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Just like a language, you can start piecing your own sentence together with even the smallest knowledge of the language. As long as you know your way around the staff and the scales, you'll be fine!

Grab a piece of manuscript (sheet music) and a pencil, or find a piece of software. I recommend pencil for those who haven't spent the time to learn the software. You just need to start writing.

Write a Melody: It can be long, short, simple, complex, anything. For now, stick to a scale (C Major in my example) and write something simple. My example ends on a C which is perfect for an ending.

Write a Melody: It can be long, short, simple, complex, anything. For now, stick to a scale (C Major in my example) and write something simple. My example ends on a C which is perfect for an ending.

Add the Harmony: The harmony is honestly the hardest part. To keep it easy, pick a rhythm (half notes in my example) and change the chord to match the note you're playing, staying in key (C).

Add the Harmony: The harmony is honestly the hardest part. To keep it easy, pick a rhythm (half notes in my example) and change the chord to match the note you're playing, staying in key (C).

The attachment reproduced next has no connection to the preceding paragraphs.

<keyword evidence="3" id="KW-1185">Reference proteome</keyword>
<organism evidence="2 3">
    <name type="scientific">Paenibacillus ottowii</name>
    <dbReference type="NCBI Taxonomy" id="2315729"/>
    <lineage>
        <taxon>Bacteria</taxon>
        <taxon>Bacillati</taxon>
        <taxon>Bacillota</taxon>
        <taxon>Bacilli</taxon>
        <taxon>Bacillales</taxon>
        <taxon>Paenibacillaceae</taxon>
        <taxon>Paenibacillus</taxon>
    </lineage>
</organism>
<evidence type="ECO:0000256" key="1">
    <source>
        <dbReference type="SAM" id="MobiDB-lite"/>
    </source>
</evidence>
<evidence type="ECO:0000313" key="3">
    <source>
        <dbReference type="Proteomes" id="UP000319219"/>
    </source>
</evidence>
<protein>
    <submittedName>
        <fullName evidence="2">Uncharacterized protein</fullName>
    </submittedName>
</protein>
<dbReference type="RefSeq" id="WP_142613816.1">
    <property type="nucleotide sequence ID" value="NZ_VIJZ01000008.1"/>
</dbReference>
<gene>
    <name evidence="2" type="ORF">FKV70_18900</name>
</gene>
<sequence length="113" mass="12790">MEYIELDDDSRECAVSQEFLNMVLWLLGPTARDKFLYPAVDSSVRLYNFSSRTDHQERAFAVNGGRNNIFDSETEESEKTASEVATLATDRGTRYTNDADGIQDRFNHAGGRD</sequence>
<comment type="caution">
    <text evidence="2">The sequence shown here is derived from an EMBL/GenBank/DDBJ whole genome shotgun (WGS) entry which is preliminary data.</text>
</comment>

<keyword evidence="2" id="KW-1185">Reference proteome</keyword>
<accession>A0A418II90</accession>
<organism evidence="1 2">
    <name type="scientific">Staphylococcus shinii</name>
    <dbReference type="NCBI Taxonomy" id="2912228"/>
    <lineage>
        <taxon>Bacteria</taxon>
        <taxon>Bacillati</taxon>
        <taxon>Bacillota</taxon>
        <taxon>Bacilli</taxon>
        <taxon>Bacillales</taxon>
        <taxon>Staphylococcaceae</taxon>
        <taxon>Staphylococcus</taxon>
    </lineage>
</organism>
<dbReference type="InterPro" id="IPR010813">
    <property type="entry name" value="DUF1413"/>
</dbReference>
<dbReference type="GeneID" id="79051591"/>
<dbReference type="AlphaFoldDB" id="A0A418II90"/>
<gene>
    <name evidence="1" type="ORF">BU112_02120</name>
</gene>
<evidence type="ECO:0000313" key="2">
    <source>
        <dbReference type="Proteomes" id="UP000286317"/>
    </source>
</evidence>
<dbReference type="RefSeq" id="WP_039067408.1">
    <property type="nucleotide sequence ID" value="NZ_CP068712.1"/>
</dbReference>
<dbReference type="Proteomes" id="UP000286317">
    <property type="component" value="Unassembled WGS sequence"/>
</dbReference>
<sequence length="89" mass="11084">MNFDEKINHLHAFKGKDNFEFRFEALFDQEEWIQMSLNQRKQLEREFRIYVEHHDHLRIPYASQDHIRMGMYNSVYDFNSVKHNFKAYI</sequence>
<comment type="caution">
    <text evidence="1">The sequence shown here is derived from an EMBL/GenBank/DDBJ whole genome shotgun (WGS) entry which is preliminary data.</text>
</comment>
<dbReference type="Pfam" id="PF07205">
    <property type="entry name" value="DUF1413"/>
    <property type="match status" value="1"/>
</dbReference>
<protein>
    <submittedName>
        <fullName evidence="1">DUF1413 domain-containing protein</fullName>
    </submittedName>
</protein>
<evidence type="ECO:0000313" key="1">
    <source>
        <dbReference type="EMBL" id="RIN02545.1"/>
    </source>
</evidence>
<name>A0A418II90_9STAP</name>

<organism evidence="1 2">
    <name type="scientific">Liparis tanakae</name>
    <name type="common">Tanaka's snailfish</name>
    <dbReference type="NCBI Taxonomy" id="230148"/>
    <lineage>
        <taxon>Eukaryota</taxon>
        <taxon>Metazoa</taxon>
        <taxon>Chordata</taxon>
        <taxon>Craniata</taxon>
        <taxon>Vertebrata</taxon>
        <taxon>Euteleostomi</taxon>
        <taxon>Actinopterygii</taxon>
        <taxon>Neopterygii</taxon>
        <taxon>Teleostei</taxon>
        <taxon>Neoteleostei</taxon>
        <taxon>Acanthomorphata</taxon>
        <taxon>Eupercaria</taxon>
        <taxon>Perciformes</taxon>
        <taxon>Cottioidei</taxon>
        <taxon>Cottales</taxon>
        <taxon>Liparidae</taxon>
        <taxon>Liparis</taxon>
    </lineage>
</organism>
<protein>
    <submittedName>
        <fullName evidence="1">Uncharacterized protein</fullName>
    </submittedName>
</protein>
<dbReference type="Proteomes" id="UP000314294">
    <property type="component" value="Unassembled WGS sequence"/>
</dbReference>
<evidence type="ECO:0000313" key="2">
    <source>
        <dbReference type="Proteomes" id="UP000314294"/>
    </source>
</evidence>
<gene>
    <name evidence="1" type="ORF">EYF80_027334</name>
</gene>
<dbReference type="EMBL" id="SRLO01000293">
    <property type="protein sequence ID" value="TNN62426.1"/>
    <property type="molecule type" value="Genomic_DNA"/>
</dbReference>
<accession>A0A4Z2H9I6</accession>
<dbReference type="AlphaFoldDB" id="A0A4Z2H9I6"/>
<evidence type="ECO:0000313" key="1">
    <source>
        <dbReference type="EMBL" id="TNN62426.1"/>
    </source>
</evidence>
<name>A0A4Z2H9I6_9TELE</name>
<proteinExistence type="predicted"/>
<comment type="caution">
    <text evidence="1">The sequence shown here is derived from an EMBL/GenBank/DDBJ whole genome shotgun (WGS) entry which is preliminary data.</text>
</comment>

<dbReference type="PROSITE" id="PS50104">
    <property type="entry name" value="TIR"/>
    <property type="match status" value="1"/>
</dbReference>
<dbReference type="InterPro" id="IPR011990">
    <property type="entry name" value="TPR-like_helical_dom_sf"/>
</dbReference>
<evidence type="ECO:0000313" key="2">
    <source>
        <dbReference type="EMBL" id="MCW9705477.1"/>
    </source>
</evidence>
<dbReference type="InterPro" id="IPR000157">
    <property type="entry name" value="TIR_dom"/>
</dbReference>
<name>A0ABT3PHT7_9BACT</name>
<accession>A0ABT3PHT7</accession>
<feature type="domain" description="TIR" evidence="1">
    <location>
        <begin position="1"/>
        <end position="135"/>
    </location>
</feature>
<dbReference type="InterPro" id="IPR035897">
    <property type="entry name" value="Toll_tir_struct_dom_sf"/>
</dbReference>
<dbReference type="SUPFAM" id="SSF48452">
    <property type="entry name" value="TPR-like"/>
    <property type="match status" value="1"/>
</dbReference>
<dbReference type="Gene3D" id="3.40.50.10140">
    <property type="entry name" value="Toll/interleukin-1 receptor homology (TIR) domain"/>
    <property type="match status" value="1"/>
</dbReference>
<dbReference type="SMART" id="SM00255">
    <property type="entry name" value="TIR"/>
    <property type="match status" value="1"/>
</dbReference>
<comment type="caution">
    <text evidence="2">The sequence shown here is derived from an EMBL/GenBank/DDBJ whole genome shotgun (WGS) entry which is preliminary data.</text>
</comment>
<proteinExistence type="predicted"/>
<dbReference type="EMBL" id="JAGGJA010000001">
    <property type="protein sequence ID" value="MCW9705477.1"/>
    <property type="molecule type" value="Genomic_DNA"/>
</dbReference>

Expand the Harmony: Once you're happy with the way your harmony sounds with the melody, play with it. I've converted my harmony to an Alberti Bass pattern. You can do what you want to it, it's yours!

Expand the Harmony: Once you're happy with the way your harmony sounds with the melody, play with it. I've converted my harmony to an Alberti Bass pattern. You can do what you want to it, it's yours!

Play Around With It: Even after you think you're done with the piece, play with it some more. Try shifting a few notes, or adding pedal, or even changing your harmonic rhythm.

No, I'm not expecting you to write something like that. It was simple, but not something you could write first time. But this is the good part, if you keep writing, you'll get better, I guarantee it.

  • Knowledge of Basic Music Theory